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Biosafety Pact Threatens Biotech Bullies

http://www.truthabouttrade.org/article.asp?id=1408

Global GMO deal struck

Countries across Asia, Africa, Europe and most of
Latin America agreed tighter rules governing trade in gene-modified seeds on Friday, prompting dismay among major producers such as the United States.

Negotiators from nearly 90 countries struck a deal
requiring detailed information on shipments of GM
crops such as maize, cotton and soy, to help importers
decide whether to accept them, going way beyond what
exporters wanted.

They also set terms for talks to thrash out a
framework to fix blame for problems due to trade in
the controversial technology, along with systems of
redress and enforcement.

Ethiopian negotiator Tewolde Egziabher, who led in
talks for many developing nations represented at the
week-long Malaysian meeting, highlighted the liability
deal as key.

"It's badly needed. Not as much for the redress side
of it but for the caution that we will force on those
who export," he told Reuters as formal talks drew to a
close.

He said genetic engineering was a technology developed
by the private rather than the public sector, meaning
risk assessment and research by the authorities were
all the more important.

"The temptation is to say: We have sunk so much money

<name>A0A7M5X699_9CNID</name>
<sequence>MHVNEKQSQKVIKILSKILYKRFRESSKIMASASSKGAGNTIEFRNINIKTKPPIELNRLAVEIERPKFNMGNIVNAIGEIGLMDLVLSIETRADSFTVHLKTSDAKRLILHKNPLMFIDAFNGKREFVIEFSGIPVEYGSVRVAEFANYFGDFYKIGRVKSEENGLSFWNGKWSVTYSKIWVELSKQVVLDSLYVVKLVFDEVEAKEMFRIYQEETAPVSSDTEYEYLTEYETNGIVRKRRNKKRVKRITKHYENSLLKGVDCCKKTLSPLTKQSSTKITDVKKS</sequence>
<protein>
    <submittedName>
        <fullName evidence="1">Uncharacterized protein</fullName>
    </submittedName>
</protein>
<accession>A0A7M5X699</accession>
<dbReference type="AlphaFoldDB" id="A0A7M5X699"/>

into it, even if it's not entirely safe, we will commercialise."

The United States and Australia were among major farm
nations regretting what was agreed under the United
Nations Cartagena Biosafety Protocol, saying it would
be hard to put into practice.

Talks under the protocol are intended to curb
potential risks arising from the cross-border trade in
GM species.

But neither Washington nor Canberra is a party to the
law, having chosen not to sign.

U.S. negotiator Deborah Malac, whose delegation faced accusations all week of championing the case of biotech companies such as Monsanto over wider concerns, told reporters the deal was skewed towards importing nations.

"A lot of the decisions here have been made by the
importers without a real understanding of the
implications. We just have to live with the
consequences," she said.

Opponents of genetic modification say its effects on
the environment and the safety of foods remain
unproven, while supporters say the technology has been adequately tested. The European Union, at loggerheads with the United States for years over biotech safety issues, welcomed Friday's outcome.

"This meeting could have gone wrong but it proved that
the protocol is sound, it's on the map," Christoph
Bail, a lead EU negotiator, told Reuters.

"Maybe it will also provoke industry to realise that
this now the framework and it will be difficult to shy
away from it."

Global sowing of GM crops rose to 67.7 million
hectares (167.3 million acres) last year, according to
ISAAA, an industry-backed group promoting biotech as a
way to halt hunger.

The vast bulk was in the United States and Argentina,
with Canada, Brazil, China and South Africa as
secondary growers.